science environment

Poisoned Pines In Central Oregon To Be Cut

By Emily Cureton Cook (OPB)
Sisters, Ore. Feb. 13, 2019 2:15 p.m.

UPDATE (3:15 p.m. PT) – The U.S. Forest Service has finalized a decision to fell about 2,100 poisoned pines in the Deschutes National Forest along Highway 20, where officials have long worried about hazard trees falling over on the road.

“Our primary objective is to mitigate a public safety hazard, and our No. 1 priority is getting the trees down,” said Ian Reid, Sisters District ranger with the Forest Service.


The trees died from exposure to herbicide. The federal plan is to turn them into forest products, but proposed state regulations may prevent that from happening.

According to the Oregon Department of Agriculture, the primary threat posed by milling poisoned trees isn’t from the wood, but rather from the sawdust, said Rose Kachadoorian, a pesticides program manager with the agency.


She said the sawdust could easily go to the nursery industry, or to a farm as animal bedding, and from there become compost. She pointed out two studies showing that can lead to unintended plant die-offs.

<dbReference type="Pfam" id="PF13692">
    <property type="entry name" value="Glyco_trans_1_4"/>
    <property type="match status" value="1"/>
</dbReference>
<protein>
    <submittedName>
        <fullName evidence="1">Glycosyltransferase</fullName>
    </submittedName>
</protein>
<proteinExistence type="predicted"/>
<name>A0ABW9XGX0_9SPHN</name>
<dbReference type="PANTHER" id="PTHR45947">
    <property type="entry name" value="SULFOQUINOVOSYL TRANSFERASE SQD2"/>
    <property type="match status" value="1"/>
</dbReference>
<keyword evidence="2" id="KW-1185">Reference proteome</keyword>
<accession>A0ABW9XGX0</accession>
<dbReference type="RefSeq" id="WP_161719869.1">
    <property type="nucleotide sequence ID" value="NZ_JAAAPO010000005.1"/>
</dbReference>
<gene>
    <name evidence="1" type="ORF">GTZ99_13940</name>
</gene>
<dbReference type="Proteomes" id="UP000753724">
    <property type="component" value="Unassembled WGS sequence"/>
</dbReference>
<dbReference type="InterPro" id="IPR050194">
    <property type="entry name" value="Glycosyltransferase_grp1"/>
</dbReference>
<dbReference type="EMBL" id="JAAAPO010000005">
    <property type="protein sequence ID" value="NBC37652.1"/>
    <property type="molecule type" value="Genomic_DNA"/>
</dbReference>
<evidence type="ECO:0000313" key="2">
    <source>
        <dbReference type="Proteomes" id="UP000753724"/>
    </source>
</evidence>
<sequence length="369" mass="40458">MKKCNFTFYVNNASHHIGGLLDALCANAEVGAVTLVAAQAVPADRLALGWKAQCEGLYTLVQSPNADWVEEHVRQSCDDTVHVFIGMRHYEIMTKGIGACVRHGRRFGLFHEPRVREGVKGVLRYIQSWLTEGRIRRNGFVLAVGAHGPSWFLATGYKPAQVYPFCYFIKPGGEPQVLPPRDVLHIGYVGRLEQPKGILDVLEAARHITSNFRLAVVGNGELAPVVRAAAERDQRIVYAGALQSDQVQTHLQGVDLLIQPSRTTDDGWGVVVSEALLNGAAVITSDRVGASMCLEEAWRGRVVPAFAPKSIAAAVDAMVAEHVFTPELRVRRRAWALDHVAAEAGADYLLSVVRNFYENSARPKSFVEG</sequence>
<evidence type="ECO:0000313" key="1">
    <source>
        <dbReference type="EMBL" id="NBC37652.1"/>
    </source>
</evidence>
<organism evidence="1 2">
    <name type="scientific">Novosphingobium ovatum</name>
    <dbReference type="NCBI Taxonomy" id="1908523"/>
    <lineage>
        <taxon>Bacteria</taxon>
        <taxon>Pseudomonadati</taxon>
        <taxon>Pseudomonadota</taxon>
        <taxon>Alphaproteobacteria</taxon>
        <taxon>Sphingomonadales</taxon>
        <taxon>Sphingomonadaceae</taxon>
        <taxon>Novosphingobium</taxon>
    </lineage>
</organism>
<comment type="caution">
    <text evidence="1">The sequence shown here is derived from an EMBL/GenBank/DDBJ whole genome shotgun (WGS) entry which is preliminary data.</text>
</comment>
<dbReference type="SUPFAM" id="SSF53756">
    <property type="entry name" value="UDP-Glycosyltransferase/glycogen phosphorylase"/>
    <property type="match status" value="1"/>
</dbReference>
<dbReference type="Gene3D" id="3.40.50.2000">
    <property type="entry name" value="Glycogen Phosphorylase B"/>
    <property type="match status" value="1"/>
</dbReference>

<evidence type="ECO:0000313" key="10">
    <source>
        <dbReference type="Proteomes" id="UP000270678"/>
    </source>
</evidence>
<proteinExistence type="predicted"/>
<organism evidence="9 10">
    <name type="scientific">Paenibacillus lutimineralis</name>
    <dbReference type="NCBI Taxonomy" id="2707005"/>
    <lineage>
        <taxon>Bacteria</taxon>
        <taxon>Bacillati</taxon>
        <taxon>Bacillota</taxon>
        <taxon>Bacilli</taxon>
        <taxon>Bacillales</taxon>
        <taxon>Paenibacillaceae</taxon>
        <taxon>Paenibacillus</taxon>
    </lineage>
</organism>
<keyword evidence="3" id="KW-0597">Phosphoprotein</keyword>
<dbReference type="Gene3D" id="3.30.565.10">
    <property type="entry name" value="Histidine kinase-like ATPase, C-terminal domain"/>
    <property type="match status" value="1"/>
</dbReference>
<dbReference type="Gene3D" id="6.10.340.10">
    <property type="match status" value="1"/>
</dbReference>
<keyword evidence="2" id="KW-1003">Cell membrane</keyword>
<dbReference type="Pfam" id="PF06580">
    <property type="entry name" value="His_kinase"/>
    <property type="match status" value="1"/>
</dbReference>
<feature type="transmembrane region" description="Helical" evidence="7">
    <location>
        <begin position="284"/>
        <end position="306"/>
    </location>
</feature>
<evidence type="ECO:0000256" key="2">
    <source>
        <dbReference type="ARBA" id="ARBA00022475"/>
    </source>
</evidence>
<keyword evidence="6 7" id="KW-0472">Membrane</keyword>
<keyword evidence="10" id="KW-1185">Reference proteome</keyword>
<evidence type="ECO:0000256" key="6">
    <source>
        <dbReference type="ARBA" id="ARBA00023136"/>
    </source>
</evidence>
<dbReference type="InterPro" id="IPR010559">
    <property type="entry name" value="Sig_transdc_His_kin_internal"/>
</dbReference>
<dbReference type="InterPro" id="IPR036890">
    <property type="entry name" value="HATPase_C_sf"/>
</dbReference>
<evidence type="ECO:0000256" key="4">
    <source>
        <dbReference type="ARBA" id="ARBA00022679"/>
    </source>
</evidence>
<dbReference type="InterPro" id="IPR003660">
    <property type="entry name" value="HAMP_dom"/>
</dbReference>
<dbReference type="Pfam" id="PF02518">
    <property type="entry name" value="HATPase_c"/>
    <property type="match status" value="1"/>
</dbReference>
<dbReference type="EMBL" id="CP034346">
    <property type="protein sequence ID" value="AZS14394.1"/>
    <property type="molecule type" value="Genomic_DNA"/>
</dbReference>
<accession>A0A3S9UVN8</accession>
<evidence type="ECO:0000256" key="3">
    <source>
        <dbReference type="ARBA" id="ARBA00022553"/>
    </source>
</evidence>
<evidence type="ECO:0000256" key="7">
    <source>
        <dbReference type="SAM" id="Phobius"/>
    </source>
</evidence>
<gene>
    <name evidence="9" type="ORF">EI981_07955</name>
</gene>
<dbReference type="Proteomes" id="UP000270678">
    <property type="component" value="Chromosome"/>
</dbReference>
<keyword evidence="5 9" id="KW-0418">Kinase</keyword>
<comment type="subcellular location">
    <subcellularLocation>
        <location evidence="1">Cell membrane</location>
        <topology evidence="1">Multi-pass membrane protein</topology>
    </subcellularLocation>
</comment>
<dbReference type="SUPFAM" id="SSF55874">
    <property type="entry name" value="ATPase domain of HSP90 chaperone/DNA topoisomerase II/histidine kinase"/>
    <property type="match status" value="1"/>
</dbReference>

For some backstory: state contractors inadvertently killed the mature ponderosa pines near Highway 20 with herbicide meant to control weeds, applied from 2011 until 2015. At that time, aminocyclopyrachlor, or ACP, was widely applied to rights of way in Oregon and the Pacific Northwest. The compound had already been linked to tree deaths in other states and was even pulled from the market under one brand name until it reappeared through a different manufacturer, and again got federal approval from the Environmental Protection Agency for use on roadsides.

Kachadoorian said ACP is of low toxicity to animals and fish. But it moves through soil and water, into the roots of trees. After a few years of applications, the road to Sisters changed. Centuries-old ponderosa pines died; some of them hundreds of feet from where spraying occurred. The number of affected trees has grown in recent years.

After public complaints and pressure from the advocacy group Beyond Toxics, the Oregon Department of Agriculture ordered a temporary stop to ACP applications on roadsides and other rights of way in 2018. In January, ODA proposed making the rule permanent and added a prohibition on milling wood from ACP exposed trees. That's because it's not entirely clear how the compound lingers and moves in the environment.

ODA has received over 3,000 comments about the proposed rule, Kachadoorian said. The public comment period closes Feb. 26. The rule could be finalized by the end of March, before the Forest Service timber harvest near Sisters takes place during its planned April start. Reid and Kachadoorian said the agencies are in communication.

This story has been updated to include comments from the Oregon Department of Agriculture.